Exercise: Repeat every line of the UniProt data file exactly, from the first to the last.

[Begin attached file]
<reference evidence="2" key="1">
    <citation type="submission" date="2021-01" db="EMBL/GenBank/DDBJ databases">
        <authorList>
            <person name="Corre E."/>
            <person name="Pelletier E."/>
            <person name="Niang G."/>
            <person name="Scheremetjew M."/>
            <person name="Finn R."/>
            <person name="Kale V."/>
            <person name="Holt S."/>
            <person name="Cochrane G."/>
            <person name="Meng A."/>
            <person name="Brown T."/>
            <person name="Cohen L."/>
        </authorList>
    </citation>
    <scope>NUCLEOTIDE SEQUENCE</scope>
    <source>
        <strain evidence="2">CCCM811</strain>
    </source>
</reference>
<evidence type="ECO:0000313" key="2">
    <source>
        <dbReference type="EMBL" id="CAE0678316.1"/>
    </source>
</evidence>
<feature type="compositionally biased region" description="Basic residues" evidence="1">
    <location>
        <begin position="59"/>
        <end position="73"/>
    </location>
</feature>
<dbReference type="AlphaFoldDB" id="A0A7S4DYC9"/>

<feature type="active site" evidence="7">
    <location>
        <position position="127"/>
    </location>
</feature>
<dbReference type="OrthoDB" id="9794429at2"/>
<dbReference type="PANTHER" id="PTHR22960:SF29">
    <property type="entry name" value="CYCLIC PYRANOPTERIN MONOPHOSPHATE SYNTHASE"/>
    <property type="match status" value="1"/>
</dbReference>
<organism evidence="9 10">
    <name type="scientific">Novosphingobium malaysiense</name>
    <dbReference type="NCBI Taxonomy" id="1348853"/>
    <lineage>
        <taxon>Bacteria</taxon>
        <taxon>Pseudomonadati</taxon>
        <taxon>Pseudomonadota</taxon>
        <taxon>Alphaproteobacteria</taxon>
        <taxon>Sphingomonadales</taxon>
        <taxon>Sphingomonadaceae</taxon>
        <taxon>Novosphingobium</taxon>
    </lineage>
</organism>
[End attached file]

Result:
<reference evidence="2" key="1">
    <citation type="submission" date="2021-01" db="EMBL/GenBank/DDBJ databases">
        <authorList>
            <person name="Corre E."/>
            <person name="Pelletier E."/>
            <person name="Niang G."/>
            <person name="Scheremetjew M."/>
            <person name="Finn R."/>
            <person name="Kale V."/>
            <person name="Holt S."/>
            <person name="Cochrane G."/>
            <person name="Meng A."/>
            <person name="Brown T."/>
            <person name="Cohen L."/>
        </authorList>
    </citation>
    <scope>NUCLEOTIDE SEQUENCE</scope>
    <source>
        <strain evidence="2">CCCM811</strain>
    </source>
</reference>
<evidence type="ECO:0000313" key="2">
    <source>
        <dbReference type="EMBL" id="CAE0678316.1"/>
    </source>
</evidence>
<feature type="compositionally biased region" description="Basic residues" evidence="1">
    <location>
        <begin position="59"/>
        <end position="73"/>
    </location>
</feature>
<dbReference type="AlphaFoldDB" id="A0A7S4DYC9"/>

<feature type="active site" evidence="7">
    <location>
        <position position="127"/>
    </location>
</feature>
<dbReference type="OrthoDB" id="9794429at2"/>
<dbReference type="PANTHER" id="PTHR22960:SF29">
    <property type="entry name" value="CYCLIC PYRANOPTERIN MONOPHOSPHATE SYNTHASE"/>
    <property type="match status" value="1"/>
</dbReference>
<organism evidence="9 10">
    <name type="scientific">Novosphingobium malaysiense</name>
    <dbReference type="NCBI Taxonomy" id="1348853"/>
    <lineage>
        <taxon>Bacteria</taxon>
        <taxon>Pseudomonadati</taxon>
        <taxon>Pseudomonadota</taxon>
        <taxon>Alphaproteobacteria</taxon>
        <taxon>Sphingomonadales</taxon>
        <taxon>Sphingomonadaceae</taxon>
        <taxon>Novosphingobium</taxon>
    </lineage>
</organism>